Can telephone surveys deliver demographic quota?
The challenge set by a large local authority was to carry out a survey of its residents. It had to deliver a truly representative sample of residents. We needed to find out residents’ views on where they lived and how it could be improved. The key aspect was to make sure that there was an equal representation from every Ward. The original specification was to carry out the survey using telephone interviewing.
A reliable set of data was needed for each Ward. This meant that we needed to interview 100 residents from each Ward so that data could be analysed at this level. This sample size of 100 gave a statistical confidence interval of ±10%. It was then possible to compare the views and opinions from these different communities. It means the analysis can then be used by the Council to develop plans for different neighbourhoods. In addition we set an Authority wide quota for age and gender.
Our recommendation, accepted by the Council, was to do the interviewing face to face. An option considered originally was to carry out the interviews by phone. We also highlighted some key concerns we have about telephone interviewing.
The challenges of phone interviewing of the general public have increased over the past few years. The increasing preference for use of mobile phones has led to a corresponding decrease in the use of fixed land line phones.
It means that there has been a sharp decline in telephone numbers which can be identified as belonging to a clear geographical location. This is a key requirement when the Ward in which respondents live is such an important question.
Increasingly, landlines are becoming the preserve of older people and there is well documented evidence that older people use the caller display facility to screen incoming calls, refusing to answer calls from numbers they do not recognise.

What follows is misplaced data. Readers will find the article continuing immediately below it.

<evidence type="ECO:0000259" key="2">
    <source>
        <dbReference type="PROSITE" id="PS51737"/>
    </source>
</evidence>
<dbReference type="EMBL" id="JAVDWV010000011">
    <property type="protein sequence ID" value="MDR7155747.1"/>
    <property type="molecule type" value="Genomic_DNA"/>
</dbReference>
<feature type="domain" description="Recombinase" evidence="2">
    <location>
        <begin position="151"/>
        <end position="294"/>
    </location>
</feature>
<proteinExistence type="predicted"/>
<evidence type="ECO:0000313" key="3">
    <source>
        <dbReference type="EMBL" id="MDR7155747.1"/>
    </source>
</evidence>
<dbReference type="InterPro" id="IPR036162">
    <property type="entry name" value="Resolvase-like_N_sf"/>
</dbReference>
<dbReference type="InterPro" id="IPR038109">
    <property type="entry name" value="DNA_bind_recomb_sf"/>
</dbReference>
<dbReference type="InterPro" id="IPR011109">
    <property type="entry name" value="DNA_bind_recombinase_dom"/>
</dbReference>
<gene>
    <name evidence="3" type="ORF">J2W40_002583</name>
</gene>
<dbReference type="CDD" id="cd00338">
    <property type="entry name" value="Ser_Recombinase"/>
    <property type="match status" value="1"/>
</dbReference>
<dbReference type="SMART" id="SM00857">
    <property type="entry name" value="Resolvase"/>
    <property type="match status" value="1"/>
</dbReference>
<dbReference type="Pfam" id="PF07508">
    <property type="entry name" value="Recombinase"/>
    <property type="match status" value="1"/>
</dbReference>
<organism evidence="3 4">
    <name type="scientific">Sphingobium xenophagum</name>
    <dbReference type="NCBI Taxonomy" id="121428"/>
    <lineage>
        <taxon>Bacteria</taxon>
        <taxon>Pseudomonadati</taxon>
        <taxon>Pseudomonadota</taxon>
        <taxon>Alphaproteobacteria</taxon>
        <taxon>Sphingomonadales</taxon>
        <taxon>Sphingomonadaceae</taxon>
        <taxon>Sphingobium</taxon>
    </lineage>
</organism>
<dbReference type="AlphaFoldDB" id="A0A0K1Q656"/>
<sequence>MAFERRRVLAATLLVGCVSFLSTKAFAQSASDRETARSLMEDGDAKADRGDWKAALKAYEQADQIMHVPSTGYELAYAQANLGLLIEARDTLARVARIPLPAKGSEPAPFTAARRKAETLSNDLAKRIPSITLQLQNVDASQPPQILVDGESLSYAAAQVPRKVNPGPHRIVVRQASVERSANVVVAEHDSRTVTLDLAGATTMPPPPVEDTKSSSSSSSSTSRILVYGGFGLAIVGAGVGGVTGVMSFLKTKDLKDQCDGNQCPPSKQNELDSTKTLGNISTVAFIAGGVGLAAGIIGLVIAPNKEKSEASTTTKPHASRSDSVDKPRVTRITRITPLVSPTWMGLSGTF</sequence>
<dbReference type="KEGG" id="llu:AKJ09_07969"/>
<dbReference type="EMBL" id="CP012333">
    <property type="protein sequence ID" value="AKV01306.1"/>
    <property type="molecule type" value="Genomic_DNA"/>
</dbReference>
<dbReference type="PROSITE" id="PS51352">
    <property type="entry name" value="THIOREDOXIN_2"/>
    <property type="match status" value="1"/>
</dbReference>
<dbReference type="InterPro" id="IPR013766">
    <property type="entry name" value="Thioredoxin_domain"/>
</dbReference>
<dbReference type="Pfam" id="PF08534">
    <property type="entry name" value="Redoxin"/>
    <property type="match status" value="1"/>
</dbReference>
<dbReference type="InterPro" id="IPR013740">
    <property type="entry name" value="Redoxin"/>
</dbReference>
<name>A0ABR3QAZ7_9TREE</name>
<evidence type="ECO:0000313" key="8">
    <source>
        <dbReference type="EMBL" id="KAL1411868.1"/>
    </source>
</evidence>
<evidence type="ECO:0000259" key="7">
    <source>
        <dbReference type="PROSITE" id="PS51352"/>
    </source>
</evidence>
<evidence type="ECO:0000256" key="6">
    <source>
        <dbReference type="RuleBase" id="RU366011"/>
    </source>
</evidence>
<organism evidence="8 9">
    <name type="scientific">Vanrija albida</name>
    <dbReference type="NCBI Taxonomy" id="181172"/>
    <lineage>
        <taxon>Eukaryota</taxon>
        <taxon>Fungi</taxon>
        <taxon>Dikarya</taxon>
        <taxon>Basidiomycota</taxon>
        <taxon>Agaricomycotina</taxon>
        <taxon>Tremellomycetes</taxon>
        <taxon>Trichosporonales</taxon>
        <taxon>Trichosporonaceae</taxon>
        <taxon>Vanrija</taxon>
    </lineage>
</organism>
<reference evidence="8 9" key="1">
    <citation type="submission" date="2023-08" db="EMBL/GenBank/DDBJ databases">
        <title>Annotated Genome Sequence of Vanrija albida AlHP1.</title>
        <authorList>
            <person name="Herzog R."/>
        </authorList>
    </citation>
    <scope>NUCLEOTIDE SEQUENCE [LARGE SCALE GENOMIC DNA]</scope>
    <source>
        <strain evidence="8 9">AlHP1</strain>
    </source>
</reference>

Younger people, who tend to rely solely on mobile phones, cannot be identified via phone directories as living within a specific geographic location. And the number of people who can be relied upon to know which Ward they live in is limited.
Because of this there is a clear danger of some sections of the community being excluded from the total sample. From experience we know that this can include older and younger people. It can also exclude ‘hard to reach’ groups.
This problem has been highlighted recently by the errors in public and opinion polls. This has been widely reported in the media. Polls around the last two general elections and the Referendum have emphasised the difficulty of properly identifying respondents over the phone.
So, we took a three stage approach to the project.
The first stage was to interview in the main town centre High Streets. This is where where the footfall was high and which draws in residents from a wide area. We collected full Postcodes to verify participants Wards and working from tablets we were able to closely monitor the progress of the interviewing on a Ward by Ward basis.
The second stage was to interview in neighbourhood shopping centres. So we were able to target those Wards were we could see a shortfall in the numbers needed.
We produced a reliable dataset which can be robustly analysed down to Ward level so it will allow the Local Authority to confidently draw up realistic plans for the future of all their communities. It can also be used to explain to local neighbourhoods how their Council has arrived at their decision by showing that they are based on the current views of local residents.